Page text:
Tuesday, September 23, 2014

Miss Peregrine's Home for Peculiar Children

Miss Peregrine's Home for Peculiar Children by Ransom Riggs

I know this is not a brand-new book, but I'm just getting myself caught up and acclimated to the world of YA literature.  Being a middle school librarian is so fun because there are SO MANY great books written for this age level that I really want to read for myself!  And so many students here at McKamy are prolific readers who love to have conversations about books.

I remember seeing this book, Miss Peregrine,  a few years ago.  I thought the cover looked creepy and interesting, but I never had the time to read it.  I forgot about it until I saw it in our library and thought I'd give it a try.  The picture on the cover was intriguing...I picked it up and started reading without reading the back cover or any reviews - something I like to do occasionally. Sometimes it's fun to read a book 'blind' with no expectations!

Miss Peregrine's Home for Peculiar Children starts out with a very dreamlike quality.  The main character, Jacob, recalls his grandfather and the odd stories he would always tell him about an orphanage on a Welsh island he lived at when he was a young boy.  Jacob's grandfather escaped from Poland during World War II, but the rest of his family perished in the Nazi persecution of the Jews. Jacob's grandfather also had unique photographs that went along with his stories:  a levitating girl, children dressed in strange costumes, a boy covered with bees, another boy holding up a boulder with one arm.... Jacob never really believed the stories but thought they were interesting nonetheless.

Jacob's grandfather calls him at work one day flustered and out of sorts.  Jacob's parents can't leave their jobs to go check on him, so Jacob gets his only friend to take him to his grandfather's house. When he arrives he can't find his Grandpa Portman in his house, and the house is a disaster.  Jacob searches the woods behind his grandfather's house and finds his grandfather wounded and bleeding. He knows his grandfather is dying, and is trying to tell him something.  Grandfather tells him to "go to the island, find the bird, in the loop, on the other side of the old man's grave, September 3, 1940."  

Traumatized by the experience of seeing his grandfather die, Jacob's parents begin taking him to see a psychiatrist named Dr. Golan to help him deal with his experience.  After Dr. Golan thinks Jacob has made progress in dealing with his grandfather's death, he recommend that Jacob's parents take him to the island he thinks Jacob's grandfather was referring to:  the Welsh island where he was in the orphanage.

Jacob and his father travel to the remote island of Cairnholm, off the coast of Wales.  The tiny island only has one restaurant with one room to rent above it.  There is only one telephone on the entire island.  Jacob starts exploring with the help of two unfriendly boys who live on the island, and finally finds the ruin of the large orphanage house.  He explores the dangerously decrepit old house and is sadly falling apart.  After talking with a local expert on the history of the island, Jacob finds out that all of the children at Miss Peregrine's Home died in an air raid of the island during World War II, on September 3, 1940 -- the same date that his grandfather mysteriously mentioned.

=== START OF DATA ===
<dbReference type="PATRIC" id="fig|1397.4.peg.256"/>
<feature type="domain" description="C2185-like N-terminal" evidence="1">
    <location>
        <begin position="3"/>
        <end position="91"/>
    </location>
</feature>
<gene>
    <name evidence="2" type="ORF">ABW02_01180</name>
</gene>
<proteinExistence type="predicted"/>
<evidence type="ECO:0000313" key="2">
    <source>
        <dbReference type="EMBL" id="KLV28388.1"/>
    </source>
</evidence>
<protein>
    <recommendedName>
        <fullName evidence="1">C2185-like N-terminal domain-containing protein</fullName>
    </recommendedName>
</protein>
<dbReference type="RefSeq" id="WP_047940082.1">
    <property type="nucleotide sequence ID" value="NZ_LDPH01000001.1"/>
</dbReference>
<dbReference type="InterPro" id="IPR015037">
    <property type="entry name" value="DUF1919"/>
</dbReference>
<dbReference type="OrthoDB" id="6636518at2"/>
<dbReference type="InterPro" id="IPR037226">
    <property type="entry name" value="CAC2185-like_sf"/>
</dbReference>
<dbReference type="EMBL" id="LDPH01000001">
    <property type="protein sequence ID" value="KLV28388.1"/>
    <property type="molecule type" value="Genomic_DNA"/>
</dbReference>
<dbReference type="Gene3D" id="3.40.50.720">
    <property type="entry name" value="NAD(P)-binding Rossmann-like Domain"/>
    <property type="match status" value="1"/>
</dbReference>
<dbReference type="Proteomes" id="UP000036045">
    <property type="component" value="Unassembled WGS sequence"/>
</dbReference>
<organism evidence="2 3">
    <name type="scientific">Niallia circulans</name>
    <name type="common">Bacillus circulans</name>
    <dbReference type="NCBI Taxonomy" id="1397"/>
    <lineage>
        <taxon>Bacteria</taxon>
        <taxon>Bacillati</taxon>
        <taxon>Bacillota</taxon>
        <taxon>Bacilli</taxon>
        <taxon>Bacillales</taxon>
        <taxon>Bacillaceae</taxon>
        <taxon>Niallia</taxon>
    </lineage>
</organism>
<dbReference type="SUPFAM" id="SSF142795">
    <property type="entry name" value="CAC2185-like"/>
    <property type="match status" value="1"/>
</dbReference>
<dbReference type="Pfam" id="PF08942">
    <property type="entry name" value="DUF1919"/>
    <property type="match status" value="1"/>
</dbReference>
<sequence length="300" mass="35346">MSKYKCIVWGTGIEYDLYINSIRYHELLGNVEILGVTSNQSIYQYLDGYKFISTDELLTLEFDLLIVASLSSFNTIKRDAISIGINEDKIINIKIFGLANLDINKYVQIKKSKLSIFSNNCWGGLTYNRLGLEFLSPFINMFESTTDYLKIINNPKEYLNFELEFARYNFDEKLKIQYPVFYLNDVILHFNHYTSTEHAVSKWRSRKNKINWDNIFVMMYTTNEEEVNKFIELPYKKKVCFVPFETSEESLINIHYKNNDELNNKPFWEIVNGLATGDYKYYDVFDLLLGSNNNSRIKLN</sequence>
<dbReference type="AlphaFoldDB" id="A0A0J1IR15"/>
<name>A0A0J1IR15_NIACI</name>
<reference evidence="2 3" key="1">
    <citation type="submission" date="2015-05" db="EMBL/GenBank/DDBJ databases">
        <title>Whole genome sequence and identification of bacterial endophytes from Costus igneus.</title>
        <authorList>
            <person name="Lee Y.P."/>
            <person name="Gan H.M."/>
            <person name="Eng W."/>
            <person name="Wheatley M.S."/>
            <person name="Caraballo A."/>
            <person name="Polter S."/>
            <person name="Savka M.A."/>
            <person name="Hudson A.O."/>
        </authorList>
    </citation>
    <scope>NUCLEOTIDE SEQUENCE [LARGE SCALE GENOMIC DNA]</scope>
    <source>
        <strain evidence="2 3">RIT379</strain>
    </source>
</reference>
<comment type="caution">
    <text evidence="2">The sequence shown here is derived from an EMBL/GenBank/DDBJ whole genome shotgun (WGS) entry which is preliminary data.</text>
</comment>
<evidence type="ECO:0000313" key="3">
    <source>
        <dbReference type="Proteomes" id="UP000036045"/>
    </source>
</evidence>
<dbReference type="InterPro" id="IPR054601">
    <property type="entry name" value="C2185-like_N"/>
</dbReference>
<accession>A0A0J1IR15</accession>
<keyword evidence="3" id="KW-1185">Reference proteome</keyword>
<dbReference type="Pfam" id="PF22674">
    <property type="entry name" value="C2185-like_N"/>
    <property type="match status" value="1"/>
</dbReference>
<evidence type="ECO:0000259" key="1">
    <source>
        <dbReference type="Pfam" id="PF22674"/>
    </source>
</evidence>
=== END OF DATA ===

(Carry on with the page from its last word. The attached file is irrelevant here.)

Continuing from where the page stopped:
He returns to the house once again, saddened by the knowledge that all of the children who lived there perished.  On this visit though, Jacob is met by a familiar young girl who asks him "Abe, is that you?"  Jacob realizes he does recognize the girl - from one of his grandfather's old photographs.  And then he makes the discovery that the children from the orphanage are indeed alive - but are they also in danger?

I don't want to give away more of the story - you'll have to read it for yourself.  I know that, for me, this book was not what I thought it was going to be.  I thought it might be a horror story, or at least have some creepy elements, but once I got into it, I found it to be more of a fantasy story.  The big mysteries in the book are revealed a little too late in my opinion; there is a lot of build up and the book is slow for the first 100 pages or so.  It also reminded me of another book, Tuck Everlasting, where the main character has to make a decision as to their fate.  The book also ends in a way that lends itself to having a sequel, which has already been published.  It's called Hollow City.

The thing I found to be unique and memorable about this book is its use of the old vintage photographs.  It was almost as if someone gave the author the photographs and challenged him to write a story around them.  Even if the story was a little uneven, it was an interesting and quick read.

Happy Reading!
Mrs. Cox

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